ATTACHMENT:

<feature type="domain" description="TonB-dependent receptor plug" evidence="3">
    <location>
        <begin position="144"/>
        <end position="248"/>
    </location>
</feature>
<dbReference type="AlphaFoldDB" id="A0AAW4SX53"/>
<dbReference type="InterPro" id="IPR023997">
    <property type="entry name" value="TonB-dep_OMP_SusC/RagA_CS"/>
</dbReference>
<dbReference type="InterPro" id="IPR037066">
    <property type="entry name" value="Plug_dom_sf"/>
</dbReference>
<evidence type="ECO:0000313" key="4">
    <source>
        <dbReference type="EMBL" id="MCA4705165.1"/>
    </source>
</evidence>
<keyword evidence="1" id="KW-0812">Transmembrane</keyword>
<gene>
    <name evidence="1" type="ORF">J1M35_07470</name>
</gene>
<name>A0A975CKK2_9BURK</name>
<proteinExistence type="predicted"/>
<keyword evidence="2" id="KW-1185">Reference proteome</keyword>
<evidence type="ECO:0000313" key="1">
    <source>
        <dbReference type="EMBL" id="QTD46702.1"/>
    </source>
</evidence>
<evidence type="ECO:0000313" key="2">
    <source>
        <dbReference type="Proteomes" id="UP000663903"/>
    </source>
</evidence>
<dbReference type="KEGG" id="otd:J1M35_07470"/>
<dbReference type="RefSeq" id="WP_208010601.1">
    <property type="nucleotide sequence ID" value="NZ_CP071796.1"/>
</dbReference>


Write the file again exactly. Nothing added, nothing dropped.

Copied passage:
<feature type="domain" description="TonB-dependent receptor plug" evidence="3">
    <location>
        <begin position="144"/>
        <end position="248"/>
    </location>
</feature>
<dbReference type="AlphaFoldDB" id="A0AAW4SX53"/>
<dbReference type="InterPro" id="IPR023997">
    <property type="entry name" value="TonB-dep_OMP_SusC/RagA_CS"/>
</dbReference>
<dbReference type="InterPro" id="IPR037066">
    <property type="entry name" value="Plug_dom_sf"/>
</dbReference>
<evidence type="ECO:0000313" key="4">
    <source>
        <dbReference type="EMBL" id="MCA4705165.1"/>
    </source>
</evidence>
<keyword evidence="1" id="KW-0812">Transmembrane</keyword>
<gene>
    <name evidence="1" type="ORF">J1M35_07470</name>
</gene>
<name>A0A975CKK2_9BURK</name>
<proteinExistence type="predicted"/>
<keyword evidence="2" id="KW-1185">Reference proteome</keyword>
<evidence type="ECO:0000313" key="1">
    <source>
        <dbReference type="EMBL" id="QTD46702.1"/>
    </source>
</evidence>
<evidence type="ECO:0000313" key="2">
    <source>
        <dbReference type="Proteomes" id="UP000663903"/>
    </source>
</evidence>
<dbReference type="KEGG" id="otd:J1M35_07470"/>
<dbReference type="RefSeq" id="WP_208010601.1">
    <property type="nucleotide sequence ID" value="NZ_CP071796.1"/>
</dbReference>